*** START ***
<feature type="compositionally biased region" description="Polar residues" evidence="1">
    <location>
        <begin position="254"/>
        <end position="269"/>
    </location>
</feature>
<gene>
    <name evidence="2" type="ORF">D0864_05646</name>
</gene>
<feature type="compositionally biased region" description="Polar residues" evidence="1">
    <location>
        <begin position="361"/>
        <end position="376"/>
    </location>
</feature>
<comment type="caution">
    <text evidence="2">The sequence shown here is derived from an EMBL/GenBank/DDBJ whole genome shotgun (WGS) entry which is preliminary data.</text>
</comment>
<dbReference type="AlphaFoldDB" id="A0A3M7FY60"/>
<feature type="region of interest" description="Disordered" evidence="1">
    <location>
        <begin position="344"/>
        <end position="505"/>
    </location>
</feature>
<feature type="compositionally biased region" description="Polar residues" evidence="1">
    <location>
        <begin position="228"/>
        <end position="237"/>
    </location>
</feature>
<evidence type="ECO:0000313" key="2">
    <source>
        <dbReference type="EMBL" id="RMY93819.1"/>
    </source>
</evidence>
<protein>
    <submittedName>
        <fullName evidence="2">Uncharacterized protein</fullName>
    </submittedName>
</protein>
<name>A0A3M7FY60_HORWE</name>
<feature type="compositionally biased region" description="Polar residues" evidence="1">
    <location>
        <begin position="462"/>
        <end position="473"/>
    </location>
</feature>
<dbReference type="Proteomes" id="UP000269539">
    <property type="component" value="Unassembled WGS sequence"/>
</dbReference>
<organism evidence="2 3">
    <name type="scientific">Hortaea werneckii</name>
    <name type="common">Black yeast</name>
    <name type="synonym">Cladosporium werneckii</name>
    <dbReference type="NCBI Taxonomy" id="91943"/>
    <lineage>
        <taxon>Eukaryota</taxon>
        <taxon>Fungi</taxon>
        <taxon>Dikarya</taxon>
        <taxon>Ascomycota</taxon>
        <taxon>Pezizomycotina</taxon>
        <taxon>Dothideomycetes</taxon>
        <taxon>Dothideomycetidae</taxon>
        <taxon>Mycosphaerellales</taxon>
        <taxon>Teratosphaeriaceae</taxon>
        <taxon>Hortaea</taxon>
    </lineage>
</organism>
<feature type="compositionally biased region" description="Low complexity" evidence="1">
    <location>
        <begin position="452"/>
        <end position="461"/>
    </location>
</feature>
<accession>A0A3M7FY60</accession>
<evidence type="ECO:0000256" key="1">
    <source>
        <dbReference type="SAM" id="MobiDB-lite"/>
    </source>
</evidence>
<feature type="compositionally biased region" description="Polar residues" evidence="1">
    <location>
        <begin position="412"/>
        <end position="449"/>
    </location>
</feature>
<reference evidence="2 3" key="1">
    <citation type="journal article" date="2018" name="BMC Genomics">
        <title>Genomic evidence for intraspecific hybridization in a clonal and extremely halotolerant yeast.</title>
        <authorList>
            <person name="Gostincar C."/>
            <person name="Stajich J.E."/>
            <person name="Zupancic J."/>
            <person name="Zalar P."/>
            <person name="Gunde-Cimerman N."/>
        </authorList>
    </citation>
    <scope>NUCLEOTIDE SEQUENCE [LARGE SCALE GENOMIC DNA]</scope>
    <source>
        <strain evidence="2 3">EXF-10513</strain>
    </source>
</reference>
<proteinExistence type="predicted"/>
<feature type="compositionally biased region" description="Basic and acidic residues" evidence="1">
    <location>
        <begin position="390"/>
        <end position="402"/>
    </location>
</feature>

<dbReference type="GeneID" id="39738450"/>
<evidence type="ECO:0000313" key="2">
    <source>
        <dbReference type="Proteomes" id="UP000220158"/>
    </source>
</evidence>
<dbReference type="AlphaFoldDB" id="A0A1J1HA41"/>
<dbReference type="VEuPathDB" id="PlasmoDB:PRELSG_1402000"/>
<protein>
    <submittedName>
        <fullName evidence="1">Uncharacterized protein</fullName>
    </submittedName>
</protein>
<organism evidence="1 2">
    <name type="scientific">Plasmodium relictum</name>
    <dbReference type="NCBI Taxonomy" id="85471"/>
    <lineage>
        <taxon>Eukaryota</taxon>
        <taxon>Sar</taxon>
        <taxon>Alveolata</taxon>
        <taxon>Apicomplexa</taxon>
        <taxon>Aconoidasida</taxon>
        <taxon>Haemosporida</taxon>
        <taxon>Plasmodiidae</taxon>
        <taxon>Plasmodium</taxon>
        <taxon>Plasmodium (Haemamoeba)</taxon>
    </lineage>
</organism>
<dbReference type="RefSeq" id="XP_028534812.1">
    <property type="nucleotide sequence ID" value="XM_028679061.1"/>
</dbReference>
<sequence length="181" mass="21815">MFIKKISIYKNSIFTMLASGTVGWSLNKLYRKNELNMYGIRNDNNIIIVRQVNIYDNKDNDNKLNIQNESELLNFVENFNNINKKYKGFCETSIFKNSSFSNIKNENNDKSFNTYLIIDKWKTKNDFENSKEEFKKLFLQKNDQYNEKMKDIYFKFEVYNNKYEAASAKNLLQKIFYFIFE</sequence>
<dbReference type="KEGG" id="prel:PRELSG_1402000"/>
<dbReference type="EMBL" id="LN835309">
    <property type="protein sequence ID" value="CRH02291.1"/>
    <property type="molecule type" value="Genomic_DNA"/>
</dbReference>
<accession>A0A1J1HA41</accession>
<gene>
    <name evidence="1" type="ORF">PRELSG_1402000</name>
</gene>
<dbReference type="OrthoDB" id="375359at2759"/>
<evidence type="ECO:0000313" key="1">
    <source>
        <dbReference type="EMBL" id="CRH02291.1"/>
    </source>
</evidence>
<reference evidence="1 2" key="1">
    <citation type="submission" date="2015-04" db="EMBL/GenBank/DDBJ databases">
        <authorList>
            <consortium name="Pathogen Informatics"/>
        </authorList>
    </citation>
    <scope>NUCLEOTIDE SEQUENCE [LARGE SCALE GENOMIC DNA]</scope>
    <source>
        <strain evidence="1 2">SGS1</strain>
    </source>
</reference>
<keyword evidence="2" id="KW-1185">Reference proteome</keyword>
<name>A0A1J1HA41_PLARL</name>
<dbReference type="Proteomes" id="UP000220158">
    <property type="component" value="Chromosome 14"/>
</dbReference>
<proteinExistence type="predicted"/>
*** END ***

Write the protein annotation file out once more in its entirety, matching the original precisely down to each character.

<feature type="compositionally biased region" description="Polar residues" evidence="1">
    <location>
        <begin position="254"/>
        <end position="269"/>
    </location>
</feature>
<gene>
    <name evidence="2" type="ORF">D0864_05646</name>
</gene>
<feature type="compositionally biased region" description="Polar residues" evidence="1">
    <location>
        <begin position="361"/>
        <end position="376"/>
    </location>
</feature>
<comment type="caution">
    <text evidence="2">The sequence shown here is derived from an EMBL/GenBank/DDBJ whole genome shotgun (WGS) entry which is preliminary data.</text>
</comment>
<dbReference type="AlphaFoldDB" id="A0A3M7FY60"/>
<feature type="region of interest" description="Disordered" evidence="1">
    <location>
        <begin position="344"/>
        <end position="505"/>
    </location>
</feature>
<feature type="compositionally biased region" description="Polar residues" evidence="1">
    <location>
        <begin position="228"/>
        <end position="237"/>
    </location>
</feature>
<evidence type="ECO:0000313" key="2">
    <source>
        <dbReference type="EMBL" id="RMY93819.1"/>
    </source>
</evidence>
<protein>
    <submittedName>
        <fullName evidence="2">Uncharacterized protein</fullName>
    </submittedName>
</protein>
<name>A0A3M7FY60_HORWE</name>
<feature type="compositionally biased region" description="Polar residues" evidence="1">
    <location>
        <begin position="462"/>
        <end position="473"/>
    </location>
</feature>
<dbReference type="Proteomes" id="UP000269539">
    <property type="component" value="Unassembled WGS sequence"/>
</dbReference>
<organism evidence="2 3">
    <name type="scientific">Hortaea werneckii</name>
    <name type="common">Black yeast</name>
    <name type="synonym">Cladosporium werneckii</name>
    <dbReference type="NCBI Taxonomy" id="91943"/>
    <lineage>
        <taxon>Eukaryota</taxon>
        <taxon>Fungi</taxon>
        <taxon>Dikarya</taxon>
        <taxon>Ascomycota</taxon>
        <taxon>Pezizomycotina</taxon>
        <taxon>Dothideomycetes</taxon>
        <taxon>Dothideomycetidae</taxon>
        <taxon>Mycosphaerellales</taxon>
        <taxon>Teratosphaeriaceae</taxon>
        <taxon>Hortaea</taxon>
    </lineage>
</organism>
<feature type="compositionally biased region" description="Low complexity" evidence="1">
    <location>
        <begin position="452"/>
        <end position="461"/>
    </location>
</feature>
<accession>A0A3M7FY60</accession>
<evidence type="ECO:0000256" key="1">
    <source>
        <dbReference type="SAM" id="MobiDB-lite"/>
    </source>
</evidence>
<feature type="compositionally biased region" description="Polar residues" evidence="1">
    <location>
        <begin position="412"/>
        <end position="449"/>
    </location>
</feature>
<reference evidence="2 3" key="1">
    <citation type="journal article" date="2018" name="BMC Genomics">
        <title>Genomic evidence for intraspecific hybridization in a clonal and extremely halotolerant yeast.</title>
        <authorList>
            <person name="Gostincar C."/>
            <person name="Stajich J.E."/>
            <person name="Zupancic J."/>
            <person name="Zalar P."/>
            <person name="Gunde-Cimerman N."/>
        </authorList>
    </citation>
    <scope>NUCLEOTIDE SEQUENCE [LARGE SCALE GENOMIC DNA]</scope>
    <source>
        <strain evidence="2 3">EXF-10513</strain>
    </source>
</reference>
<proteinExistence type="predicted"/>
<feature type="compositionally biased region" description="Basic and acidic residues" evidence="1">
    <location>
        <begin position="390"/>
        <end position="402"/>
    </location>
</feature>

<dbReference type="GeneID" id="39738450"/>
<evidence type="ECO:0000313" key="2">
    <source>
        <dbReference type="Proteomes" id="UP000220158"/>
    </source>
</evidence>
<dbReference type="AlphaFoldDB" id="A0A1J1HA41"/>
<dbReference type="VEuPathDB" id="PlasmoDB:PRELSG_1402000"/>
<protein>
    <submittedName>
        <fullName evidence="1">Uncharacterized protein</fullName>
    </submittedName>
</protein>
<organism evidence="1 2">
    <name type="scientific">Plasmodium relictum</name>
    <dbReference type="NCBI Taxonomy" id="85471"/>
    <lineage>
        <taxon>Eukaryota</taxon>
        <taxon>Sar</taxon>
        <taxon>Alveolata</taxon>
        <taxon>Apicomplexa</taxon>
        <taxon>Aconoidasida</taxon>
        <taxon>Haemosporida</taxon>
        <taxon>Plasmodiidae</taxon>
        <taxon>Plasmodium</taxon>
        <taxon>Plasmodium (Haemamoeba)</taxon>
    </lineage>
</organism>
<dbReference type="RefSeq" id="XP_028534812.1">
    <property type="nucleotide sequence ID" value="XM_028679061.1"/>
</dbReference>
<sequence length="181" mass="21815">MFIKKISIYKNSIFTMLASGTVGWSLNKLYRKNELNMYGIRNDNNIIIVRQVNIYDNKDNDNKLNIQNESELLNFVENFNNINKKYKGFCETSIFKNSSFSNIKNENNDKSFNTYLIIDKWKTKNDFENSKEEFKKLFLQKNDQYNEKMKDIYFKFEVYNNKYEAASAKNLLQKIFYFIFE</sequence>
<dbReference type="KEGG" id="prel:PRELSG_1402000"/>
<dbReference type="EMBL" id="LN835309">
    <property type="protein sequence ID" value="CRH02291.1"/>
    <property type="molecule type" value="Genomic_DNA"/>
</dbReference>
<accession>A0A1J1HA41</accession>
<gene>
    <name evidence="1" type="ORF">PRELSG_1402000</name>
</gene>
<dbReference type="OrthoDB" id="375359at2759"/>
<evidence type="ECO:0000313" key="1">
    <source>
        <dbReference type="EMBL" id="CRH02291.1"/>
    </source>
</evidence>
<reference evidence="1 2" key="1">
    <citation type="submission" date="2015-04" db="EMBL/GenBank/DDBJ databases">
        <authorList>
            <consortium name="Pathogen Informatics"/>
        </authorList>
    </citation>
    <scope>NUCLEOTIDE SEQUENCE [LARGE SCALE GENOMIC DNA]</scope>
    <source>
        <strain evidence="1 2">SGS1</strain>
    </source>
</reference>
<keyword evidence="2" id="KW-1185">Reference proteome</keyword>
<name>A0A1J1HA41_PLARL</name>
<dbReference type="Proteomes" id="UP000220158">
    <property type="component" value="Chromosome 14"/>
</dbReference>
<proteinExistence type="predicted"/>